Making a valid will helps you to identify your intended beneficiaries and the specific portion of your estate that each one will receive. Ontario has specific laws about how a will must be drafted and witnessed in order for it to be valid. If the will is not valid, the laws of intestacy apply.
Making a valid will helps you to identify your intended beneficiaries and the specific portion of your estate that each one will receive. If you do not create a will or you do not follow strict guidelines about how to form a will, your estate will be subject to the Succession Law Reform Act. This may result in unintended consequences. For example, you may intend for your spouse and children to receive equal shares of your estate. However, the Succession Law Reform Act requires your spouse to receive the first $200,000 of your estate. Any inheritance that your children receive may be held by the court until they turn 18.
It is highly recommended that people consult with a lawyer or notary before preparing their own wills. There are a lot of situations where a professional's advice will ensure that your intentions are clear and without any doubt to the beneficiaries. There are many challenges when drafting wills, especially in situations such as where there are children from a previous marriage and special care must be taken. Attorneys have been known to say that they love it when people do their own wills because it creates a lot of work for them when family members argue about the will after they die.
Determine Your Intentions
Consider what you want your will to accomplish. For example, you may want to leave money to a charity, name a guardian for minor children and appoint a personal friend as the person to settle your estate. Give thought to considerations such as:
- appointing an alternative executor
- bequeathing certain property to a particular beneficiary
- establishing a trust for property given to minor beneficiaries
- naming successor beneficiaries in the event that the primary beneficiaries predecease you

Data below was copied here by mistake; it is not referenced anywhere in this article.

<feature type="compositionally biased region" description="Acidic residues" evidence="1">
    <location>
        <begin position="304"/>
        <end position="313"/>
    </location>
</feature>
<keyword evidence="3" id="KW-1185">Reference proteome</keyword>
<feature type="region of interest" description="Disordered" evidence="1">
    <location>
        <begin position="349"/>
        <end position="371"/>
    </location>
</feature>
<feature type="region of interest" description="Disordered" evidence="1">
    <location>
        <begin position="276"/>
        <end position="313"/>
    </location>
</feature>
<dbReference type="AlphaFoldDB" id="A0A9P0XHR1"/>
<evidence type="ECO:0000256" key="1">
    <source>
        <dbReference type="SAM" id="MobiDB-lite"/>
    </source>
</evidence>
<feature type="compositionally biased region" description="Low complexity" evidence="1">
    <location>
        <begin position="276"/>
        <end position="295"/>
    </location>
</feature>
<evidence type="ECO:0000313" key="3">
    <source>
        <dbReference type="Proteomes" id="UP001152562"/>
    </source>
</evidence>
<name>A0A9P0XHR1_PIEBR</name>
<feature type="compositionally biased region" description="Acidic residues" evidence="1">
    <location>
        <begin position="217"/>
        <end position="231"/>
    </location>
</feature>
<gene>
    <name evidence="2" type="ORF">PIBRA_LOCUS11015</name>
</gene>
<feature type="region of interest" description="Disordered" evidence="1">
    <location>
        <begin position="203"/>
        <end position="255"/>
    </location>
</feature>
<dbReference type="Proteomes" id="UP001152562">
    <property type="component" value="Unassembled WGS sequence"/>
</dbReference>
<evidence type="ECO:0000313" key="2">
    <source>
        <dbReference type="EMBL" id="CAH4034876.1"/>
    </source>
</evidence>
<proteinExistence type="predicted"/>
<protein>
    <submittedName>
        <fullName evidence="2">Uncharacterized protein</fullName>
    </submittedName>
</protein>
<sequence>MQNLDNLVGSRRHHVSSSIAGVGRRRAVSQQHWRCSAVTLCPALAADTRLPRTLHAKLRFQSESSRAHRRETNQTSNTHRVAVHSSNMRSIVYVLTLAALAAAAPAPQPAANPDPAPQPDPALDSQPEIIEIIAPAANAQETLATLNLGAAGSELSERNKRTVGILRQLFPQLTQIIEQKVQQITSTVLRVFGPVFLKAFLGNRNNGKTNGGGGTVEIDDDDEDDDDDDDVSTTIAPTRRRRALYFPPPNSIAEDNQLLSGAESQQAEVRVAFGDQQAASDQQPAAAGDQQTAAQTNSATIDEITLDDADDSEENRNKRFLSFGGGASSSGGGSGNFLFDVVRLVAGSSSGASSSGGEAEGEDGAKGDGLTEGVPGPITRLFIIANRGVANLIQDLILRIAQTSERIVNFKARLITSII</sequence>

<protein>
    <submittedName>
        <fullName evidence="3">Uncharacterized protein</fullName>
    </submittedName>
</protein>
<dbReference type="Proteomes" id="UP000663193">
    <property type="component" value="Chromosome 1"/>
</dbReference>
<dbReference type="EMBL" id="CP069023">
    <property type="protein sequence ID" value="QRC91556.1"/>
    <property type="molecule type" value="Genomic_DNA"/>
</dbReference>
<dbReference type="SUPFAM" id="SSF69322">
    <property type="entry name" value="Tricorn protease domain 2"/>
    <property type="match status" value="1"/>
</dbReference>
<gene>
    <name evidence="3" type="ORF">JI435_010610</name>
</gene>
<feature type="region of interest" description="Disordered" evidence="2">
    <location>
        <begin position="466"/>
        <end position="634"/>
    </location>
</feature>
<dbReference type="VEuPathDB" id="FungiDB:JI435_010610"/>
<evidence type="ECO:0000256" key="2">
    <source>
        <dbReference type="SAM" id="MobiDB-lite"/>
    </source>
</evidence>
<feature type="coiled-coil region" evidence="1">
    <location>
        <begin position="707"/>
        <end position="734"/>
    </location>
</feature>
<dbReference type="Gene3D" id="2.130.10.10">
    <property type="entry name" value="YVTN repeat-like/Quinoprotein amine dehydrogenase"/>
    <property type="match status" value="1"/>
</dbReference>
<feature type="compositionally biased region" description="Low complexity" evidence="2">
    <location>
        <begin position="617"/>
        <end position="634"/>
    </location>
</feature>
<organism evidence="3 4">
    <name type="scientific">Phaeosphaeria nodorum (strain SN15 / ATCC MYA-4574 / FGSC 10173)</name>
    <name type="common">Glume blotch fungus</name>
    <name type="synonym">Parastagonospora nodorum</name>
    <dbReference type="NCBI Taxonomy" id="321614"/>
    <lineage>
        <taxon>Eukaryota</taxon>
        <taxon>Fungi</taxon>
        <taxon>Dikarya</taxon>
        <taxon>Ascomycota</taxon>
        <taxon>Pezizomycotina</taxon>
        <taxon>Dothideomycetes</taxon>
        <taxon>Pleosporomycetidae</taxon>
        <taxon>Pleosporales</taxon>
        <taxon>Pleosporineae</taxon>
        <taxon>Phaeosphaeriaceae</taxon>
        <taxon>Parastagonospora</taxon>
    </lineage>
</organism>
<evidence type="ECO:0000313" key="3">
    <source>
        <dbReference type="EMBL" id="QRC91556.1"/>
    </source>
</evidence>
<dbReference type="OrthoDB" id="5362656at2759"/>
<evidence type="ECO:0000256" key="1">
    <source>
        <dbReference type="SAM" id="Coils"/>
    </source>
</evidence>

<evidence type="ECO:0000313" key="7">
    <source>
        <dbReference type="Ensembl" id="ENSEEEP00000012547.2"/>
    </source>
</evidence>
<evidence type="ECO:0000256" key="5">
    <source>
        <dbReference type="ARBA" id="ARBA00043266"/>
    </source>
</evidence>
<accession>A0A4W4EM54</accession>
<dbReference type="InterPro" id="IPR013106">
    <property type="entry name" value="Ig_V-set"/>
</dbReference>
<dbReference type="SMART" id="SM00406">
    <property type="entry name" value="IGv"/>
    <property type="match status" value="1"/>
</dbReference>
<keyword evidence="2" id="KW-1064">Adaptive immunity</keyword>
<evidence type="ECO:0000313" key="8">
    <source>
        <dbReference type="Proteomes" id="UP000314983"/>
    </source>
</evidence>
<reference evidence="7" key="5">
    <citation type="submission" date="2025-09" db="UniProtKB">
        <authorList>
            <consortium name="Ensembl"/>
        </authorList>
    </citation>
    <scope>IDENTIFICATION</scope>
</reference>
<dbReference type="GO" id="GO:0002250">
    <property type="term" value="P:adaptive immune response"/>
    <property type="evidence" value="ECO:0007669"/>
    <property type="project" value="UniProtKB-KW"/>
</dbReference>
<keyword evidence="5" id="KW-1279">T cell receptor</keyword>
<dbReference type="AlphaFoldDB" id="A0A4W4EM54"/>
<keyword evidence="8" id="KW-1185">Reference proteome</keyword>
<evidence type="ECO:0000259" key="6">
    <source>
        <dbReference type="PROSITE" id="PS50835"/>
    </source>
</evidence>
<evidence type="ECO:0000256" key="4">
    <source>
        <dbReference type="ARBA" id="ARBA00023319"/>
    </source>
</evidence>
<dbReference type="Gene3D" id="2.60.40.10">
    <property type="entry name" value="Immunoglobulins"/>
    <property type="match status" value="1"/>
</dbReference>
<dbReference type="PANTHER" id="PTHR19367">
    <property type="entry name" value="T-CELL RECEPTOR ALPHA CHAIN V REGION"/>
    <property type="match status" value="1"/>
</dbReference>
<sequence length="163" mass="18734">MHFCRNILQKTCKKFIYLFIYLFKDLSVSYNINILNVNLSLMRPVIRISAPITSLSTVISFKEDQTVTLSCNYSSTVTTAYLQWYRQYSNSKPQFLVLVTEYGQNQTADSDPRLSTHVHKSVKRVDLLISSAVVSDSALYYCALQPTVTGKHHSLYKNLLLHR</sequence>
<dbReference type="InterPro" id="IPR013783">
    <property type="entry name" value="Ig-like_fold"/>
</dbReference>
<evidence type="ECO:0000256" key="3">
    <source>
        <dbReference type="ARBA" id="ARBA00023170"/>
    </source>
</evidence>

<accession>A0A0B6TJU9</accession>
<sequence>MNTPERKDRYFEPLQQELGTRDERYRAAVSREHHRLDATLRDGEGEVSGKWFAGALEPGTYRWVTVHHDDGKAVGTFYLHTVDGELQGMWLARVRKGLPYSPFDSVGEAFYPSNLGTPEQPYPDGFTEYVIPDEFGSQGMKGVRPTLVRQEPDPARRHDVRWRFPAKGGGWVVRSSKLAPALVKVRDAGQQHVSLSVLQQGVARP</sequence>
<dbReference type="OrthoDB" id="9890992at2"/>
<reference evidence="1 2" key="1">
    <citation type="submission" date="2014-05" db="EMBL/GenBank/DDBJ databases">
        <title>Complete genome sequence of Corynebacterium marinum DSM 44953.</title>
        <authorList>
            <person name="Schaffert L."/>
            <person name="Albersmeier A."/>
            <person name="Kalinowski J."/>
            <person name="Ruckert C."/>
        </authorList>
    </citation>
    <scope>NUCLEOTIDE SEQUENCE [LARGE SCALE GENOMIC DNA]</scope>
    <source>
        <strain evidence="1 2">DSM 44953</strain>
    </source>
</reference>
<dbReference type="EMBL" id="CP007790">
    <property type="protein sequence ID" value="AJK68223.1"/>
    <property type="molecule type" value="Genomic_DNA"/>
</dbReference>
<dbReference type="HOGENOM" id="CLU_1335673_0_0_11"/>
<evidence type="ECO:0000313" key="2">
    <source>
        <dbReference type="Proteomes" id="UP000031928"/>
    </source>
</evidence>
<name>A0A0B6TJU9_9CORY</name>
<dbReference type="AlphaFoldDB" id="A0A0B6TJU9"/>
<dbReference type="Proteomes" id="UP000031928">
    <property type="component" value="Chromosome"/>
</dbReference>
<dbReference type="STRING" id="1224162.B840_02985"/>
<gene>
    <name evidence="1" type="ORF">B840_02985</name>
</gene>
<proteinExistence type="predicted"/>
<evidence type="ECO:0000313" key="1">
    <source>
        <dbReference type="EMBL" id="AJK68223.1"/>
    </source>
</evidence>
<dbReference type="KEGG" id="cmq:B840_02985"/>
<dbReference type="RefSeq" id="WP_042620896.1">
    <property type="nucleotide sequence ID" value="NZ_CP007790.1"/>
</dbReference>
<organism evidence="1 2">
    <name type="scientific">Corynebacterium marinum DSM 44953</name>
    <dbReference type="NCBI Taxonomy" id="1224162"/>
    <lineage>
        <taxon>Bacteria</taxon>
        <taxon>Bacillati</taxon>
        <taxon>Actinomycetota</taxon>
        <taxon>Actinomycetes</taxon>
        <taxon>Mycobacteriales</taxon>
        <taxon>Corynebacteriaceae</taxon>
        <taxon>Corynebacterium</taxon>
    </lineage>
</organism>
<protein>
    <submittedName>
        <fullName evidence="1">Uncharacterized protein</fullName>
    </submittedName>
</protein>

Introduce the Will
Write in the first paragraph that the document is your last will and testament, and identify yourself and your address. Canadian law requires that the will be in writing in order for it to be valid.
You must be at least 18 years old and be of sound mind to make a valid will in Ontario. There are exceptions if a minor is married, in the Canadian armed forces or is a sailor at sea. Sound mind means that you do not suffer from an impairment that affects your ability to understand what you are doing.
Name an Executor
Appoint the person who will settle your estate – the executor – and that individual's address. List a successor or alternate executor in case your executor predeceases you or chooses not to serve in this capacity.
Give your executor the right to pay the debts that you owe at the time of your death to creditors. List specific items that you want to bequeath to a beneficiary, such as an antique watch to your nephew. Include the beneficiary's address.
Include a Residual Clause
Write a paragraph about how you want any remainder of your estate divided by your beneficiaries after your specific bequeaths. For example, you may state that you wish to leave the residue of your estate to your spouse.
Write a Conclusion
Write at the end of the document that you are signing the will. State the number of pages that your will consists of and the date.
Have Witnesses Sign
Ask two witnesses to observe you signing the will. The witnesses should not be people who will benefit from the will, such as anyone receiving cash or an asset, nor the spouse of someone receiving an inheritance. The two witnesses and you must be together in the same room at the same time when you each sign the will.
While Ontario law does allow for holographic – or handwritten – unwitnessed wills, the rules are stricter, requiring that the testator write everything in his own handwriting. Having a witness also may help avoid anyone contesting the will, but does not provide any guarantees.